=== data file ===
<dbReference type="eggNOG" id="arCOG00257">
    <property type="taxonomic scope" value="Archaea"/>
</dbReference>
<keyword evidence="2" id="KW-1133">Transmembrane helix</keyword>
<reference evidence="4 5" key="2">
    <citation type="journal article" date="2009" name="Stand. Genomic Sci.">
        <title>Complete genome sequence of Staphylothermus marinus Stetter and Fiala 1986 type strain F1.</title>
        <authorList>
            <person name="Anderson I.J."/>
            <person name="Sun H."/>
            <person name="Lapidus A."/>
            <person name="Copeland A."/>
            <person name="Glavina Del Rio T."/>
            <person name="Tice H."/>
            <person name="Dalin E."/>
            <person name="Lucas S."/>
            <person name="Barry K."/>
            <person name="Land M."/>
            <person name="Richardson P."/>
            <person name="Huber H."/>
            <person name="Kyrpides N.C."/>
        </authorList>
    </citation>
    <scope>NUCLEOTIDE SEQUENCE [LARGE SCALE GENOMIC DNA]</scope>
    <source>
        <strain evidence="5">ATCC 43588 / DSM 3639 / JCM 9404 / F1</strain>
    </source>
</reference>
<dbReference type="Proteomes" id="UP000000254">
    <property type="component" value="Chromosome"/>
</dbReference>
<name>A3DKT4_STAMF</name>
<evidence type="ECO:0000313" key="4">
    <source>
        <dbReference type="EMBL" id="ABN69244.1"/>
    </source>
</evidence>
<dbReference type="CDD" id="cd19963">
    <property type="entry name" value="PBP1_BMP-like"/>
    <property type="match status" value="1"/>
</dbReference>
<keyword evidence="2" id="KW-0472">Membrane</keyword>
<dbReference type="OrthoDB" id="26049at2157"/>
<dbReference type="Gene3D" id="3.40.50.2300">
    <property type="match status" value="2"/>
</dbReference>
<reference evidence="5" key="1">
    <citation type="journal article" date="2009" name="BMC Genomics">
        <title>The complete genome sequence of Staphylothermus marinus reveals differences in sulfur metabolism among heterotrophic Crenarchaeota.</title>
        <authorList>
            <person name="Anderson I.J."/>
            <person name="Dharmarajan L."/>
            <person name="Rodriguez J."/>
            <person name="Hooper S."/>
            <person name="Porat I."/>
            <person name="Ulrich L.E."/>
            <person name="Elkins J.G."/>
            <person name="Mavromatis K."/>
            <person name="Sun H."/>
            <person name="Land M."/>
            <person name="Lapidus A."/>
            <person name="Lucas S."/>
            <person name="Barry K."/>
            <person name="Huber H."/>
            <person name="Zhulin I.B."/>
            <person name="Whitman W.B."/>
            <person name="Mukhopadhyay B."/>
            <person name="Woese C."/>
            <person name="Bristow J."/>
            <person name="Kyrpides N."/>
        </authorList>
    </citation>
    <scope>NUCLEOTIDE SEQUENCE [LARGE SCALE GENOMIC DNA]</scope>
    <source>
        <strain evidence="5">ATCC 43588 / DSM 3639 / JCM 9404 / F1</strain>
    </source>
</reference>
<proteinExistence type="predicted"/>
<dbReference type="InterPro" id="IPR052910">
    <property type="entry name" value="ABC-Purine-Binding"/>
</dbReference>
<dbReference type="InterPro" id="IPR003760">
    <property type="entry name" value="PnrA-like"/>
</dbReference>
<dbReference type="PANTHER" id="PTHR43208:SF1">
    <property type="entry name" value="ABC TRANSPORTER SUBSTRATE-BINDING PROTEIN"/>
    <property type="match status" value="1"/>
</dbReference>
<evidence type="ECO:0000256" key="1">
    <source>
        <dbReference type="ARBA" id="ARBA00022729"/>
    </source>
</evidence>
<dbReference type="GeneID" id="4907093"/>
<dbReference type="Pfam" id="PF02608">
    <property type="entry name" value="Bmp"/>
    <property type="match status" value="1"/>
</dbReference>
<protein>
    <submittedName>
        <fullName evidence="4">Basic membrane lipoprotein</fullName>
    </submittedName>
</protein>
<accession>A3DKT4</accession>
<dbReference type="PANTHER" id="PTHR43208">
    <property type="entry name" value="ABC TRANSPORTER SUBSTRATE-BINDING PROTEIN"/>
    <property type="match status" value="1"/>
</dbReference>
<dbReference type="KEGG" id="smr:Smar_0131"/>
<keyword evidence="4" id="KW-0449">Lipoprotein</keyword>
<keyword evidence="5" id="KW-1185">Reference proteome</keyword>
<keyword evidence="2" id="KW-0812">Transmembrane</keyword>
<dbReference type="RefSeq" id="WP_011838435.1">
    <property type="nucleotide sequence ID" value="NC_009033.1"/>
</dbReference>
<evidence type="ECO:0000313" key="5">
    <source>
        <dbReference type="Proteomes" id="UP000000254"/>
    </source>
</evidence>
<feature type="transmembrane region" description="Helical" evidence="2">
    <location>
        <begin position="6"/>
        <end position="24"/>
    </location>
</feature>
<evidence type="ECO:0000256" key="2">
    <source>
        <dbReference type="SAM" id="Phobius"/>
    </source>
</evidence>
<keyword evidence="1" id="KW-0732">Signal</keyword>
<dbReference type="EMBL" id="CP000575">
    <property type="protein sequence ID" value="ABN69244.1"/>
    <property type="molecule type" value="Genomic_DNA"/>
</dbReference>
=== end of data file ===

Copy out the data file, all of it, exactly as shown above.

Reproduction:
<dbReference type="eggNOG" id="arCOG00257">
    <property type="taxonomic scope" value="Archaea"/>
</dbReference>
<keyword evidence="2" id="KW-1133">Transmembrane helix</keyword>
<reference evidence="4 5" key="2">
    <citation type="journal article" date="2009" name="Stand. Genomic Sci.">
        <title>Complete genome sequence of Staphylothermus marinus Stetter and Fiala 1986 type strain F1.</title>
        <authorList>
            <person name="Anderson I.J."/>
            <person name="Sun H."/>
            <person name="Lapidus A."/>
            <person name="Copeland A."/>
            <person name="Glavina Del Rio T."/>
            <person name="Tice H."/>
            <person name="Dalin E."/>
            <person name="Lucas S."/>
            <person name="Barry K."/>
            <person name="Land M."/>
            <person name="Richardson P."/>
            <person name="Huber H."/>
            <person name="Kyrpides N.C."/>
        </authorList>
    </citation>
    <scope>NUCLEOTIDE SEQUENCE [LARGE SCALE GENOMIC DNA]</scope>
    <source>
        <strain evidence="5">ATCC 43588 / DSM 3639 / JCM 9404 / F1</strain>
    </source>
</reference>
<dbReference type="Proteomes" id="UP000000254">
    <property type="component" value="Chromosome"/>
</dbReference>
<name>A3DKT4_STAMF</name>
<evidence type="ECO:0000313" key="4">
    <source>
        <dbReference type="EMBL" id="ABN69244.1"/>
    </source>
</evidence>
<dbReference type="CDD" id="cd19963">
    <property type="entry name" value="PBP1_BMP-like"/>
    <property type="match status" value="1"/>
</dbReference>
<keyword evidence="2" id="KW-0472">Membrane</keyword>
<dbReference type="OrthoDB" id="26049at2157"/>
<dbReference type="Gene3D" id="3.40.50.2300">
    <property type="match status" value="2"/>
</dbReference>
<reference evidence="5" key="1">
    <citation type="journal article" date="2009" name="BMC Genomics">
        <title>The complete genome sequence of Staphylothermus marinus reveals differences in sulfur metabolism among heterotrophic Crenarchaeota.</title>
        <authorList>
            <person name="Anderson I.J."/>
            <person name="Dharmarajan L."/>
            <person name="Rodriguez J."/>
            <person name="Hooper S."/>
            <person name="Porat I."/>
            <person name="Ulrich L.E."/>
            <person name="Elkins J.G."/>
            <person name="Mavromatis K."/>
            <person name="Sun H."/>
            <person name="Land M."/>
            <person name="Lapidus A."/>
            <person name="Lucas S."/>
            <person name="Barry K."/>
            <person name="Huber H."/>
            <person name="Zhulin I.B."/>
            <person name="Whitman W.B."/>
            <person name="Mukhopadhyay B."/>
            <person name="Woese C."/>
            <person name="Bristow J."/>
            <person name="Kyrpides N."/>
        </authorList>
    </citation>
    <scope>NUCLEOTIDE SEQUENCE [LARGE SCALE GENOMIC DNA]</scope>
    <source>
        <strain evidence="5">ATCC 43588 / DSM 3639 / JCM 9404 / F1</strain>
    </source>
</reference>
<proteinExistence type="predicted"/>
<dbReference type="InterPro" id="IPR052910">
    <property type="entry name" value="ABC-Purine-Binding"/>
</dbReference>
<dbReference type="InterPro" id="IPR003760">
    <property type="entry name" value="PnrA-like"/>
</dbReference>
<dbReference type="PANTHER" id="PTHR43208:SF1">
    <property type="entry name" value="ABC TRANSPORTER SUBSTRATE-BINDING PROTEIN"/>
    <property type="match status" value="1"/>
</dbReference>
<evidence type="ECO:0000256" key="1">
    <source>
        <dbReference type="ARBA" id="ARBA00022729"/>
    </source>
</evidence>
<dbReference type="GeneID" id="4907093"/>
<dbReference type="Pfam" id="PF02608">
    <property type="entry name" value="Bmp"/>
    <property type="match status" value="1"/>
</dbReference>
<protein>
    <submittedName>
        <fullName evidence="4">Basic membrane lipoprotein</fullName>
    </submittedName>
</protein>
<accession>A3DKT4</accession>
<dbReference type="PANTHER" id="PTHR43208">
    <property type="entry name" value="ABC TRANSPORTER SUBSTRATE-BINDING PROTEIN"/>
    <property type="match status" value="1"/>
</dbReference>
<dbReference type="KEGG" id="smr:Smar_0131"/>
<keyword evidence="4" id="KW-0449">Lipoprotein</keyword>
<keyword evidence="5" id="KW-1185">Reference proteome</keyword>
<keyword evidence="2" id="KW-0812">Transmembrane</keyword>
<dbReference type="RefSeq" id="WP_011838435.1">
    <property type="nucleotide sequence ID" value="NC_009033.1"/>
</dbReference>
<evidence type="ECO:0000313" key="5">
    <source>
        <dbReference type="Proteomes" id="UP000000254"/>
    </source>
</evidence>
<feature type="transmembrane region" description="Helical" evidence="2">
    <location>
        <begin position="6"/>
        <end position="24"/>
    </location>
</feature>
<evidence type="ECO:0000256" key="2">
    <source>
        <dbReference type="SAM" id="Phobius"/>
    </source>
</evidence>
<keyword evidence="1" id="KW-0732">Signal</keyword>
<dbReference type="EMBL" id="CP000575">
    <property type="protein sequence ID" value="ABN69244.1"/>
    <property type="molecule type" value="Genomic_DNA"/>
</dbReference>